Illinois men’s basketball’s new look provides opportunities, not adversity


The Daily Illini File Photo

Junior forward Coleman Hawkins shoots from the free throw line during the game against Ohio State on Feb. 24.

By Matthew Sinele, Staff Writer

Following Big Ten Media Days, a poll showed that Illinois was second in power rankings for the next season to take home conference bragging rights. Though this is extremely exciting for the Illini, the upcoming season holds many question marks at almost every position for Illinois men’s basketball. That being said, one thing is certain: None of those questions are about talent. 

Illinois was ranked seventh overall by 247Sports in recruitment classes securing 4-star recruits Skyy Clarke, Ty Rodgers, Jayden Epps, and Sencire Harris. To top it off, staff was also able to tap into the Big 12 talent pipeline from the portal with transfers Matthew Mayer, Terrence Shannon Jr., and Dain Dainja. With this new look and the return of RJ Melendez, Luke Goode, and Coleman Hawkins, everyone’s eyes are fixated on Champaign and what the team’s path to success will look like in the Big Ten.

Illinois has dominated the Big Ten the past three seasons, recording 13 wins or more in conference play, the first time this feat has been achieved in school history. The veteran leadership of the guards has been a major key to the continued success Illinois has enjoyed. However, this year marks the end of an era, and the first year Brad Underwood will coach for the Illini without Trent Frazier and Da’Monte Williams in the backcourt.

At the Big Ten Media Days, Underwood commented on their significance, mentioning that both players could have run the practices last season in his absence. 

“Being in our system five years, (Frazier) was reliable; he was dependable,” Underwood said. “I knew exactly what I was getting with him.”

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    In the absence of Kofi Cockburn, high-level guard play will be needed unlike ever before. Frazier was someone who understood how to play with Kofi and when to feed him the ball. Looking at Shannon Jr.’s stats, the output he had been able to give the Red Raiders at Texas Tech mirrors that of Frazier’s, except that program played with more of a positionless offensive style, much closer to what Underwood will look to incorporate in the upcoming season. This could translate extremely well with Shannon’s experience, and with his size, he will play a critical role in the defensive scheme of the team as well.

    Hawkins explained how the Illinois offensive would look different in the coming season while on air at B1G Media Days.

    “Last year it was easier for opponents to see we were playing high-low passes,” Hawkins said. “Now it’s more of a randomness for players like me and Dain, where we can set flares or catch the ball up top and facilitate better. So, it’s been easier to be a part of a system where we’re not looking for certain passes and posting up; it’s more being ourselves.”

    Hawkins seems to be settling into this new system with great enthusiasm for both himself and Dainja. Because the offense is missing a center putting up double-doubles every game, this team is essentially a blank canvas for Underwood to show his true coaching abilities. What’s on his palate is known, but Illini fans everywhere are excited to see what combination of play styles he produces for the start of the season.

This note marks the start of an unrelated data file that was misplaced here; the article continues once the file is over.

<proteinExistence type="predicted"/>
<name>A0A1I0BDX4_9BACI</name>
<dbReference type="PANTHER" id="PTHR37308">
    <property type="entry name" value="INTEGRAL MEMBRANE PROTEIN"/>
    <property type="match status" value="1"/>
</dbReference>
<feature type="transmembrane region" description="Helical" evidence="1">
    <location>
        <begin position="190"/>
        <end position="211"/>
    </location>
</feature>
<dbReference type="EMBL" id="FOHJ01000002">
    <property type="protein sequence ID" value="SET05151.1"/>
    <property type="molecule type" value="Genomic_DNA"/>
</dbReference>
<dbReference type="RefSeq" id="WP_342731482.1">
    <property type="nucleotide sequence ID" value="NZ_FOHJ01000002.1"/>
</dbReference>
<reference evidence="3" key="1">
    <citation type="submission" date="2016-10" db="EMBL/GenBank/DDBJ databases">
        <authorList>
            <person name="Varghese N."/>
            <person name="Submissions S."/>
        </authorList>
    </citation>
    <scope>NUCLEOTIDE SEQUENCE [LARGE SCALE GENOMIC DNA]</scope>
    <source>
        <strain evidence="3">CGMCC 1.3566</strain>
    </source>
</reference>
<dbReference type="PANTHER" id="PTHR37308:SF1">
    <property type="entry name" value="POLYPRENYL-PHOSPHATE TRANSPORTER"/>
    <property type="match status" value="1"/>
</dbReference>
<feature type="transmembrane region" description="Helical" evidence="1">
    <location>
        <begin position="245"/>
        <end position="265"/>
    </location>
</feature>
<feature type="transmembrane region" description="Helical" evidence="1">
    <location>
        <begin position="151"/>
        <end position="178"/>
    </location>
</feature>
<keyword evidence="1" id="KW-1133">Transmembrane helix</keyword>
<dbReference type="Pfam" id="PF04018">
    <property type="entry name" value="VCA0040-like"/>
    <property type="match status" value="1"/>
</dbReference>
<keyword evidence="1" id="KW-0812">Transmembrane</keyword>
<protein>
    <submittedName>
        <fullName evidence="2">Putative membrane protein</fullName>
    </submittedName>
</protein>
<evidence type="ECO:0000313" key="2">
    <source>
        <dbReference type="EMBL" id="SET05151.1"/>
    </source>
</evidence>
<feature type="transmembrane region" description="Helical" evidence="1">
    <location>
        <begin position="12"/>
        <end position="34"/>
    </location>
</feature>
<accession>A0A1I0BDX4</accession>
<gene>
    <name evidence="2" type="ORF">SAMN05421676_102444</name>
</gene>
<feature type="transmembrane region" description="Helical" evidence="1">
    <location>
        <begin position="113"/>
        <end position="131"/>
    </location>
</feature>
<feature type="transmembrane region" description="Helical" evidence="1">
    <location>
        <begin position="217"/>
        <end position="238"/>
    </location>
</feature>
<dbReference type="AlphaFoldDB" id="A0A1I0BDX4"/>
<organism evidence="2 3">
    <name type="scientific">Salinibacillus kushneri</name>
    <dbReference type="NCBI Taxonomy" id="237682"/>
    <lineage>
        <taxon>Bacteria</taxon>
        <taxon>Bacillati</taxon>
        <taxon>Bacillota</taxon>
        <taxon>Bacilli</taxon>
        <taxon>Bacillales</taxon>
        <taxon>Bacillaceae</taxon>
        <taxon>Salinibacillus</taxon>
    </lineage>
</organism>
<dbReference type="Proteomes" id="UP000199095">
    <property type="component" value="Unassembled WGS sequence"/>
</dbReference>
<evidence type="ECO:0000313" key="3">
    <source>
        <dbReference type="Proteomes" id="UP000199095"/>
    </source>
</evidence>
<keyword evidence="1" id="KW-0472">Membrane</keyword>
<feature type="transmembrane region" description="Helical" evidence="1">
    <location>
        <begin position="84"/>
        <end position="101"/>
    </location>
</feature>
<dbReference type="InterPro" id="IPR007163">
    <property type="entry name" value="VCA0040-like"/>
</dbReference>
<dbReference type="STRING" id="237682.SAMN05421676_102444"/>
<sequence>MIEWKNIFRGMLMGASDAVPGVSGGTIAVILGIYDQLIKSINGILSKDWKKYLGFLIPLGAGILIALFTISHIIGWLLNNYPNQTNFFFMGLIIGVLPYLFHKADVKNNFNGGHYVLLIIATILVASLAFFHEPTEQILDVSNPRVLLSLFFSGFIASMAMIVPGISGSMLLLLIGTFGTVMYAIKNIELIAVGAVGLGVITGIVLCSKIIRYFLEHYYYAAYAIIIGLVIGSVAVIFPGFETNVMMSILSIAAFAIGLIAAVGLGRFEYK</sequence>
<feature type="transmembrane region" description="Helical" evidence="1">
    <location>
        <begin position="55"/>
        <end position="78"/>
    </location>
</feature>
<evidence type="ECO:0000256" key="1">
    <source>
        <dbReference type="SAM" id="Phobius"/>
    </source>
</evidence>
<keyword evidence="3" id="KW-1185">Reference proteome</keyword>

As for the second half of the backcourt, the freshman duo of Clarke and Epps seem to be likely suitors for this role. While outsiders may be skeptical, this is not the first time the Illini have seen freshman guards step into a big role. 

    The track record of now Chicago Bulls starting point guard Ayo Dosunmu and Andre Curbelo and their success for the program shows Underwood’s expertise in fostering a certain brand of basketball and set of expectations for incoming freshmen guards. While this is no feeble task, Underwood seems eager about the situation.

    I love our freshmen. I’m excited about what they bring,” Underwood said. “They’ll need some help. There’s going to be some adversity. There’s going to be some speed bumps. We accept that. That’s part of growth. Yet they’re pretty tough-minded individuals. They’re going to have to learn on the fly.”

    Judging off their athletic ability alone, these guys are used to doing things on the fly. This team has the talent to compete with the best that the NCAA has to offer. This season will be a matter of the team’s ability to work cohesively and be mentally tough enough to ride out any storms that may be thrown their way. 

    Coach Underwood has been given many challenges throughout his collegiate coaching career, but this may be his toughest battle yet. Only 16.5 of the minutes played per game for the Illini last year are returning to the roster. Great coaches have faltered with less adversity before, and this will be no small task for players and staff.

    As Illinois gears up for yet another season of great anticipation, the Illini faithful look on with hope in their eyes, excited to see how this team pulls together. The regular season action picks back up Nov. 7, at the State Farm Center, and the question marks for this team will begin to unfold.


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